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Blu-ray Disc Released: 10/25/2016
All Ratings out of
Review by Mike Long, Posted on 10/19/2016
There are some people who are very quick to point out when a movie has pilfered some (or more) of its story from another source, and I am one of those people. Yes, when a film isn't very original with it's plot, I love to call them on it. However, we rarely hear about this happening in the world of literature, most notably in young adult fiction. When Harry Potter became a success, many, many obvious imitators appeared, and I don't recall anyone raising a fuss. The Hunger Games stole from Stephen King and Battle Royale, and yet it became a hit. Even book which bear a strong resemblance to more obscure things should still be questioned. Such as the novel which serves as the source material for the film Nerve.
Venus (Emma Roberts), who goes by "Vee" is a shy high-school student who lives on Staten Island with her mother, Nancy (Juliette Lewis). Vee lets her friends, like the outgoing Sydney (Emily Meade) bask in the spotlight while she takes photos and dreams of going to art school in California. Sydney has been playing "Nerve", an online interactive game in which players earn money by completing dares. Bored with her life, Vee decides to try "Nerve", much to the chagrin of her buddy, Tommy (Miles Heizer). Her first dare is to kiss a stranger, and she chooses a guy named Ian (Dave Franco). The next dare challenges Vee to accompany Ian into New York City. As the cash prize is enticing, Vee agrees. She soon finds herself criss-crossing Manhattan doing all sorts of crazy things. But, Vee soon learns that "Nerve" can be very dangerous.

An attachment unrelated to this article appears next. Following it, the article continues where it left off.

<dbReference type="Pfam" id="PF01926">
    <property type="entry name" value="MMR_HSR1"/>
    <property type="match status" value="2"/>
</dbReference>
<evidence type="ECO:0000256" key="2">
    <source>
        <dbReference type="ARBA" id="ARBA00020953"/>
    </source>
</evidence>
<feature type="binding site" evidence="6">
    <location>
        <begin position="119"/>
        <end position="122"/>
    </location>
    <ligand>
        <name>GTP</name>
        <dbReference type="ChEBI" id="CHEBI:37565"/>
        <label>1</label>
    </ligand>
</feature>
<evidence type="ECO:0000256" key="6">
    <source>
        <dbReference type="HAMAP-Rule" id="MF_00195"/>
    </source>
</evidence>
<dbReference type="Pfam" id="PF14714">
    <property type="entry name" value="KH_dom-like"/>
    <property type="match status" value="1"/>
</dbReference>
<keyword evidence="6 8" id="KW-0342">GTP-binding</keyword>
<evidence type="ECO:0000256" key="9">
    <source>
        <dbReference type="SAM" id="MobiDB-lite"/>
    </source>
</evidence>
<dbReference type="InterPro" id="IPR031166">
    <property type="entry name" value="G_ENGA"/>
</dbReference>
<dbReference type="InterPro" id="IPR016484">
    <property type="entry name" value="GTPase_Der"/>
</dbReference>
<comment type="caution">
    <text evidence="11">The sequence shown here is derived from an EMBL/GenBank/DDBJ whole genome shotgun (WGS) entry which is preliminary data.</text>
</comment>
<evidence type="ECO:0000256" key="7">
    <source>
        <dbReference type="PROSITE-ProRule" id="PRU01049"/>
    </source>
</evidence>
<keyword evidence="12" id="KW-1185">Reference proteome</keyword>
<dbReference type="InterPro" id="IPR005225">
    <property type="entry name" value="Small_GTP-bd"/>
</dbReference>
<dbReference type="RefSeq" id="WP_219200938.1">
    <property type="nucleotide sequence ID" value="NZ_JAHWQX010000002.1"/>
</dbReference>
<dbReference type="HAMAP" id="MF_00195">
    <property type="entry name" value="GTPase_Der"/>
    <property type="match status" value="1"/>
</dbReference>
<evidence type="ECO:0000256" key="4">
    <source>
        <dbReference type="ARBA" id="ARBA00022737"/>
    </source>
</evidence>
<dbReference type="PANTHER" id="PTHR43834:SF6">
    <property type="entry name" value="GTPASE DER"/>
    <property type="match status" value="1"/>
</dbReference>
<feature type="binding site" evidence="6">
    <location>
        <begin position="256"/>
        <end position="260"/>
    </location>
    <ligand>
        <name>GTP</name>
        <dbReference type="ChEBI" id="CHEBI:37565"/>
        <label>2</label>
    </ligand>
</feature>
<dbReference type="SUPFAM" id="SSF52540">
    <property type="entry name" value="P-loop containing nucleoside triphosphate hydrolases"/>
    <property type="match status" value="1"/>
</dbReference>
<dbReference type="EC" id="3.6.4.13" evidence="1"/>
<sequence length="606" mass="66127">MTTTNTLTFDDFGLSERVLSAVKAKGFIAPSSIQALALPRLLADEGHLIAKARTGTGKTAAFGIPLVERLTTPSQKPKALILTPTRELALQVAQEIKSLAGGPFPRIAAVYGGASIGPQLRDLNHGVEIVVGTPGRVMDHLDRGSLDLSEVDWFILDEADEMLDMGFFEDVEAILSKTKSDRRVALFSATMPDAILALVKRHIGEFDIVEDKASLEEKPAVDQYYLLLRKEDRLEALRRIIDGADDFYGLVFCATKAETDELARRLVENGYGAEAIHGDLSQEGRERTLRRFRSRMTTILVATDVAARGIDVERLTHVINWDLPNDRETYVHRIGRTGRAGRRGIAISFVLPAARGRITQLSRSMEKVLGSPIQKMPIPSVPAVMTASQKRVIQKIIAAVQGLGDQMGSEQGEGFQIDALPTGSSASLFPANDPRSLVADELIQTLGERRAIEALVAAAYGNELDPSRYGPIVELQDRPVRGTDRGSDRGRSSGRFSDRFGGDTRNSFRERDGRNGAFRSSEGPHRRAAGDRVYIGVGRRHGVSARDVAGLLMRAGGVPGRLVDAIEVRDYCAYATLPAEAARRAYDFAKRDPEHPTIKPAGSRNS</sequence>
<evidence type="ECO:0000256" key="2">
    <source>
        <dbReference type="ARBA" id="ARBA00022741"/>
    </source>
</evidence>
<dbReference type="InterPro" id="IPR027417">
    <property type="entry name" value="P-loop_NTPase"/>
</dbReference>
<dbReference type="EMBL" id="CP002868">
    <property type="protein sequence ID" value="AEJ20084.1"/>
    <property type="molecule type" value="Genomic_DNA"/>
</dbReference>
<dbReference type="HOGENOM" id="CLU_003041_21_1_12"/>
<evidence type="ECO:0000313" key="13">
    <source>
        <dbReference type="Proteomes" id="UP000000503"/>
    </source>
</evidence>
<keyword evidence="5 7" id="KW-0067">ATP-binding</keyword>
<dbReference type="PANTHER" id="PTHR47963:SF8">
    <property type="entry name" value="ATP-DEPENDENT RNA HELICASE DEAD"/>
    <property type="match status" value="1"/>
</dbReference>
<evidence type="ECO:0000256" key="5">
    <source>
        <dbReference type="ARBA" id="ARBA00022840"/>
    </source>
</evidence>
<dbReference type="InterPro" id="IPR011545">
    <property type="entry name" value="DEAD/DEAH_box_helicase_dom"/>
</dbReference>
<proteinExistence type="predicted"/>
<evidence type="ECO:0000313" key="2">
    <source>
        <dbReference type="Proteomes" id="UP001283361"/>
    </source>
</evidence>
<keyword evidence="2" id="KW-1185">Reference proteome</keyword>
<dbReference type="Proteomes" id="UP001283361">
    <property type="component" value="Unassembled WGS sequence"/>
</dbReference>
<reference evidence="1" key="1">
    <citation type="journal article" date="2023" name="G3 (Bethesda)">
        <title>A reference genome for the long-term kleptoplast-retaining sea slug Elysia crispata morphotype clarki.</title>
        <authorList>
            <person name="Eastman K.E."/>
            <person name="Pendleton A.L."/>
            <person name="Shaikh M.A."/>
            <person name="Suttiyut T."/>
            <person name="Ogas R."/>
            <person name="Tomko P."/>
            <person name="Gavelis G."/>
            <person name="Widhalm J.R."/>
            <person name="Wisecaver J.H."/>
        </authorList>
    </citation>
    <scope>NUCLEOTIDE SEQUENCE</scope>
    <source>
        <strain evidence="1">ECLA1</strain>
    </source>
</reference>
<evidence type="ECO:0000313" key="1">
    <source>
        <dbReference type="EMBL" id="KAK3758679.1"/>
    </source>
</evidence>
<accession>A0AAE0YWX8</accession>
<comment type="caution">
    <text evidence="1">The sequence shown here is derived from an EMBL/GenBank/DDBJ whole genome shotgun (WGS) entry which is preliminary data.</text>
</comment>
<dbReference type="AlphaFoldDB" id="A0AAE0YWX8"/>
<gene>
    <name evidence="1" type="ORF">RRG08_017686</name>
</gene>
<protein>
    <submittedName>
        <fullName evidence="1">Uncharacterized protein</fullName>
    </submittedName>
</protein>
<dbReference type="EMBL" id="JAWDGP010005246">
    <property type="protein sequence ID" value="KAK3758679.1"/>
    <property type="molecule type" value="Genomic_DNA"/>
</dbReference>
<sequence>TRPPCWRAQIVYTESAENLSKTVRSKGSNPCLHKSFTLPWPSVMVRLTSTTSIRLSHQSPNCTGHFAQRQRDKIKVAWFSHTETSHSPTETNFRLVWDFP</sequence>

This is where we run into how and why books and movies aimed at younger crowd can get away with what they do -- they have stories which are just obscure enough or just old enough to not be the least bit familiar to the target audience. The basic roots of the plot can be traced back to things like 1997's The Game. But, it has a lot in common with the 2006 Thai film 13: Game of Death, which was remade in the U.S. in 2014 as13 Sins. In both of those films, a down-on-his-luck man is offered the chance to make easy money simply by accepting some tasks which are mysteriously delivered on his cell phone. But, as the story continues, the tasks get more and more risky, leading to murder. Was Jeanne Ryan, the author of the novel on which Nerve is based, influenced by these things? I have no way of knowing, but the similarities are there.
But, let's put that to the side and judge Nerve on its own merits. The film decides to turn the tables on convention and offer a female adolescent fantasy for once. Vee is a good girl who does all the right things and, just this once, she wants to take a chance and have an adventure. And just like adolescent male fantasies, we are asked to make a leap of faith and suspend our disbelief. Would someone like Vee really do these things? Can she use the money? Of course she can, but there is a lot of risk involved. The one place where Nerve actually becomes poignant is in the social media aspect of the game. Not only can players earn money, but they are competing to see who can have the most "watchers". This is not unlike the race to have the most followers on Twitter or Youtube, and this aspect of the story should certain ring true with younger viewers. We also see how this part of the game creates a rift between newcomer Vee and veteran Sydney.